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Internal Market, Industry, Entrepreneurship and SMEs

Belgium - ECSO country fact sheet

Belgium - ECSO country fact sheet

Over the 2010-2020 period, the Belgian GDP increased by 6.6%, totalling EUR 416.4 billion in 2020. However, in 2020 it recorded a 6.3% decline compared to the 2019 level.

In line with the economy, the number of enterprises in the broad construction sector increased by 25.1% between 2010 and 2019, reaching 192,068 in 2019. In 2020, it decreased by 3.5% as compared to the 2019 level, amounting to 185,340. Thus, over the 2010‑2020 period, the number on enterprises increased by 20.7%. Compared to 2019 level, the most significant declines were reported by the manufacturing sub‑sector (‑7.9%), followed by the narrow construction sub‑sector (‑6.2%) in 2020.

The volume index of production in the broad construction sector increased by 2.8% between 2015 and 2019 before declining by 8.2% in 2020. This decrease is mainly due to a 9.0% decline in the production of construction of buildings and a 6.2% decrease in the production of construction of civil engineering in 2020 as compared to 2019 level.

Total turnover in the Belgian broad construction sector increased to EUR 103.5 billion in 2018 and reached EUR 103.8 billion in 2020. This represented an overall increment of 25.2% since 2010 and was primarily driven by growth in three sub‑sectors – the real estate activities (+72.5%), the architectural and engineering activities (+25.0%) and the narrow construction (+23.6%) sub-sectors over the 2010-2020 period.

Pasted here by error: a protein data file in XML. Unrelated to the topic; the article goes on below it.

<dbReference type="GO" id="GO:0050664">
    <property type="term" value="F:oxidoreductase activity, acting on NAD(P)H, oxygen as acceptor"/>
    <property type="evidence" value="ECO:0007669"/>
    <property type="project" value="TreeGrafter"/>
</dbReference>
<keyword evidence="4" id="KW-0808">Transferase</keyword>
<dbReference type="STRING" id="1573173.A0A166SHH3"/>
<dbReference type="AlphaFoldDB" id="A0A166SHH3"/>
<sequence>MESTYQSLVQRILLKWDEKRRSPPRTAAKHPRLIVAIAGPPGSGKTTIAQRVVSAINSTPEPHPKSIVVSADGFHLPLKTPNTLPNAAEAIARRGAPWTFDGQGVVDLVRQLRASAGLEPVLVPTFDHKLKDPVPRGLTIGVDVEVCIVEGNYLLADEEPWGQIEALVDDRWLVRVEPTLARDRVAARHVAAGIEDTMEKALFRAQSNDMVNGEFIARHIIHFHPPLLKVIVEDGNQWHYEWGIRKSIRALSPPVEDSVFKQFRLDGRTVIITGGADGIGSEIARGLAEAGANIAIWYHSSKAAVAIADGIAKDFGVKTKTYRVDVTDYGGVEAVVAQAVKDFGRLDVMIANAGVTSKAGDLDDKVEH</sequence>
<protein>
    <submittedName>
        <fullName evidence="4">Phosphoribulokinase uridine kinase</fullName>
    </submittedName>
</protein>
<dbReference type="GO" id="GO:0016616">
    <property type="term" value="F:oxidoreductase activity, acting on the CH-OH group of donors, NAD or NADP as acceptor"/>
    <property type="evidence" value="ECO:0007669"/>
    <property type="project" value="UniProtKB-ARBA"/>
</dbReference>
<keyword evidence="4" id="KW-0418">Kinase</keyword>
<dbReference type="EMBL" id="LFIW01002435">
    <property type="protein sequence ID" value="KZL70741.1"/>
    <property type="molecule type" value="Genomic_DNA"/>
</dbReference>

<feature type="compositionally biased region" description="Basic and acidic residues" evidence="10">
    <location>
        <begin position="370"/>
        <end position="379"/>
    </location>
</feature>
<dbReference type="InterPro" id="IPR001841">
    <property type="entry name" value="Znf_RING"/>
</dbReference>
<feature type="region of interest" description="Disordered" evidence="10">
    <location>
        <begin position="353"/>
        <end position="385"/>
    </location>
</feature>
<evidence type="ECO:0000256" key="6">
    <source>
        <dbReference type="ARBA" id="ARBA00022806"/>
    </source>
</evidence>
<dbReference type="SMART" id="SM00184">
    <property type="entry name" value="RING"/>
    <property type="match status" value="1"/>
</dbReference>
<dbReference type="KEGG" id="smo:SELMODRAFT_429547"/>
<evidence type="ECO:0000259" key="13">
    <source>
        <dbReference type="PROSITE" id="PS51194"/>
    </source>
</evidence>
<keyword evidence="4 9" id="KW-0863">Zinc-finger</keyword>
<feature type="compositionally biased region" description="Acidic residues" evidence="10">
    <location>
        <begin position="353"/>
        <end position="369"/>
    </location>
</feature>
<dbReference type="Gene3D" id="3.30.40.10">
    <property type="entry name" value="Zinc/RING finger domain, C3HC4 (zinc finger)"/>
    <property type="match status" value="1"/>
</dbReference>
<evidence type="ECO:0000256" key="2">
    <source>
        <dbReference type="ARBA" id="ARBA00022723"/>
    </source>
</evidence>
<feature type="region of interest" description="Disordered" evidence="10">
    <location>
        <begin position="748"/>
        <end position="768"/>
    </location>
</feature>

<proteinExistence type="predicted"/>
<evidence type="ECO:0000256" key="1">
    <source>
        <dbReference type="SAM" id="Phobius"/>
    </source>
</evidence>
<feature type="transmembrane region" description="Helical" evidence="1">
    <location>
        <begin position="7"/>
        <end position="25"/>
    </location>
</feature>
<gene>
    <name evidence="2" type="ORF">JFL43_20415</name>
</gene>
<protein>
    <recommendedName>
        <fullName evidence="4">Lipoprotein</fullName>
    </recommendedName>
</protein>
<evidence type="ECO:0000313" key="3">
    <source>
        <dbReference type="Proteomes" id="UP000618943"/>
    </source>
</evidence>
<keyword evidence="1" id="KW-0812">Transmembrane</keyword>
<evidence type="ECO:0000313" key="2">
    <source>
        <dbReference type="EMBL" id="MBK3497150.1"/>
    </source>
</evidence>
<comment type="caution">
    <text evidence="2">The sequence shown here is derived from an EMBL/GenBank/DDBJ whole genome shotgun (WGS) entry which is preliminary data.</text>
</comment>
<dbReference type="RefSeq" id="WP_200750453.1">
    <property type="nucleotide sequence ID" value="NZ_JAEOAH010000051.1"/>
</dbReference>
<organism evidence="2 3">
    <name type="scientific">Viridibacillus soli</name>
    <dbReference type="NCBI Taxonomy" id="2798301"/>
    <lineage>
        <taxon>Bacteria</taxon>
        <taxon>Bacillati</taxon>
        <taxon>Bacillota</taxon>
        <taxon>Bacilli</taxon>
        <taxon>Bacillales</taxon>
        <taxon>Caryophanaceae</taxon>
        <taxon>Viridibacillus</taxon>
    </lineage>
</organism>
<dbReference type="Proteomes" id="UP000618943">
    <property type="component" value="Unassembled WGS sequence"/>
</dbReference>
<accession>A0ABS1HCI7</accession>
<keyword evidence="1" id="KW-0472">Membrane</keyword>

The gross operating rate of the Belgian broad construction sector, an indicator of the sector’s profitability, stood at 15.4% in 2018, slightly above the 2010 level of 14.5%. The real estate activities remained the most profitable sub-sector (39.9%), followed by the architectural and engineering activities (17.7%), the manufacturing (12.3%) and the narrow construction (10.8%) sub-sectors in 2018.

With regards to employment, 524,453 persons were employed in 2019, representing an increase of 16.0% as compared to 2010 level. In contrast, this decreased to 501,390 persons in 2020, indicating an annual decline of 4.4% in 2020. Overall, the total number of persons employed increased by 10.9% between 2010 and 2020. Compared to 2019, the most significant declines were reported in the manufacturing (‑7.6%) sub‑sector, followed by the narrow construction (‑5.9%) sub‑sector in 2020.

Number of enterprises in the broad construction sector between 2010 and 2020
Turnover in the narrow construction sub sector between 2010 and 2020
Employment in the broad construction sector between 2010 and 2020

The Belgian government – including through the regional governments, launched numerous initiatives to promote the broad construction sector, by supporting e.g. the development of the housing market. For instance, in Brussels, under the Regional Housing Plan and the Habitat Alliance, the government is leading the sustainable renovation of existing housing stock in addition to the construction of 6,400 new housing units. Private sector actors are also active in this field. In February 2021, institutional asset managers Bouwinvest Real Estate Investors and CBRE Global Investment Partners (GIP) teamed up with ION, a Belgian real estate developer, to invest EUR 280.0 million in affordable housing. As per their agreement, the amount will be invested in building 1,000 affordable new houses and apartments exclusively for the rental market.